The current situation in Asia was explored by Jennifer Lu, who has been involved with the Taiwan Tongzhi Hotline Association for LGBT rights for about 15 years, and she has been a key player in advancing the idea of marriage equality. This year, the Constitutional Court ruled that the current marriage laws were discriminatory and the legislature has two years to change the law. Three drafts are currently being considered. This will make Taiwan the first country in Asia to have marriage equality.

She also showed a video that displayed the diversity of the LGBT community in Taiwan, and photos showing the unexpectedly large turnout at a rally in support of LGBT rights.

On a personal note, she said that the older generation still does not respect LGBT rights and has a negative attitude. Negative attitudes to LGBT issues are common in Asia, she said.

When Jennifer Lu held a large symbolic marriage celebration with her partner, her father did not come. He said he had to play golf that day. Lu said that she will get married again once the marriage law is finalized, but it will be a smaller ceremony.

The final speaker was Jayne Ozanne, who talked about being LGBT in the evangelical Christian church. The ideas are not incompatible, she said. And to someone who is religious, the idea of changing your religion is the same as the idea of changing your orientation, she said. Neither is possible.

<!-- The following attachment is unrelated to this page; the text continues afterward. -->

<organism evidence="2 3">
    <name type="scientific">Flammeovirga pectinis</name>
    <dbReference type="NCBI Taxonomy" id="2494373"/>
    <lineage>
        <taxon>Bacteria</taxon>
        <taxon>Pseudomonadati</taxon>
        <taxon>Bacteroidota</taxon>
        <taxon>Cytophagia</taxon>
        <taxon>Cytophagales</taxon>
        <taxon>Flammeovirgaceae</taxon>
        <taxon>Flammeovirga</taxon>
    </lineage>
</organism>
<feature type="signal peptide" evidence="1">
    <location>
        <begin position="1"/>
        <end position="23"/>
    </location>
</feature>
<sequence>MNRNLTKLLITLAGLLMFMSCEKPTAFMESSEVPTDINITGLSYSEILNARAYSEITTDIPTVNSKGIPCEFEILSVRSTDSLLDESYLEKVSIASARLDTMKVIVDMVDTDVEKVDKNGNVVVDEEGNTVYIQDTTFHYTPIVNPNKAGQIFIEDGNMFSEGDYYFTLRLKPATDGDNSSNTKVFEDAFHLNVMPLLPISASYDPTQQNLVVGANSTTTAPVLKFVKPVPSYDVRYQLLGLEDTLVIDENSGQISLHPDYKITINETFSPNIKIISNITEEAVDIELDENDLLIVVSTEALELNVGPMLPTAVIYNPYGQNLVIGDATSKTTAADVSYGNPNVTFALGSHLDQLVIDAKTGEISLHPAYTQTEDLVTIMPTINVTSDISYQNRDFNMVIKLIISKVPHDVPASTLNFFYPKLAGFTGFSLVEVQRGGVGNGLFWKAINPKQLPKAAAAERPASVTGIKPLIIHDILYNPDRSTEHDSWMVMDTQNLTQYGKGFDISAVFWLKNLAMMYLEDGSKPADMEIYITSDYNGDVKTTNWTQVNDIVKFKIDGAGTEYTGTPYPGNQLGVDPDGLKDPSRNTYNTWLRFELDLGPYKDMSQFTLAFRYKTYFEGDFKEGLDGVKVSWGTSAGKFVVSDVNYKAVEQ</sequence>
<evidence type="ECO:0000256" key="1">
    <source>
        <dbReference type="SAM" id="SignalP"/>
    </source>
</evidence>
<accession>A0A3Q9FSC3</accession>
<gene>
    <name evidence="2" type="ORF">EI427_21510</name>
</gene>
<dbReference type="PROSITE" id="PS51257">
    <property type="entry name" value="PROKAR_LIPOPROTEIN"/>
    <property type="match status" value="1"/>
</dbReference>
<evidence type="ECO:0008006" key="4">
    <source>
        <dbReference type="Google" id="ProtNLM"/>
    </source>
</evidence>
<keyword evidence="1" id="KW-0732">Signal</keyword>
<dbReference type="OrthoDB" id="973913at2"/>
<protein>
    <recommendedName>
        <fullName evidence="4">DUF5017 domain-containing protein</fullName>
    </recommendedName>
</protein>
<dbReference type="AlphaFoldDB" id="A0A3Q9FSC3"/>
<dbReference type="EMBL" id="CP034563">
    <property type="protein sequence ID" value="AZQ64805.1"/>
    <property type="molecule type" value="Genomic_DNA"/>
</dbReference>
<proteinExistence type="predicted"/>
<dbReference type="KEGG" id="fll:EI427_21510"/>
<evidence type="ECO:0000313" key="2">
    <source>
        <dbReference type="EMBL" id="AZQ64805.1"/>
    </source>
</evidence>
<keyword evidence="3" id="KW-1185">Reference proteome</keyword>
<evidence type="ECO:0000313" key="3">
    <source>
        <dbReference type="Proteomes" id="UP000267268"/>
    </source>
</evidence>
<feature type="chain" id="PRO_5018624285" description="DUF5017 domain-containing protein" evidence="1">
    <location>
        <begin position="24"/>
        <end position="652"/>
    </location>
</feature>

She struggled for a long time with accepting that she was a lesbian, and went through quite an ordeal that included a stay at a mental hospital.

She discussed conversion therapy, saying it does not work because you can't fix things that shouldn't be changed, and it is not a mistake to be a member of the LGBT community.

Finally she had to accept that she was both LGBT and religious. Since then, she has been working to make that possible for more people.

She has been active in getting the Anglican Church to accept that the LGBT community is an important part of the religious community, and has been getting senior Church officials to come to her side. She has also written a book with contributions from other religious figures with explanations of how religion and being LGBT work together. The book is meant to help LGBT members have useful discussions with relatives and other people who think the two things are not compatible.

A few days before Pride Voices, there was a cocktail reception at Lichtenstein Palace in Kampa, and one of the speakers was Prague Mayor Adriana Krnáčová (ANO), who spoke about the difference between simply tolerating LGBT people and respecting them. She voiced her support for marriage equality in the Czech Republic, rather than just registered partnerships, which are not the same.

She also said that in an election year politicians show their true colors, and she is disappointed at the politicians who are promoting narrow definitions of what a family should be and other restrictive ideas that hurt the LGBT community.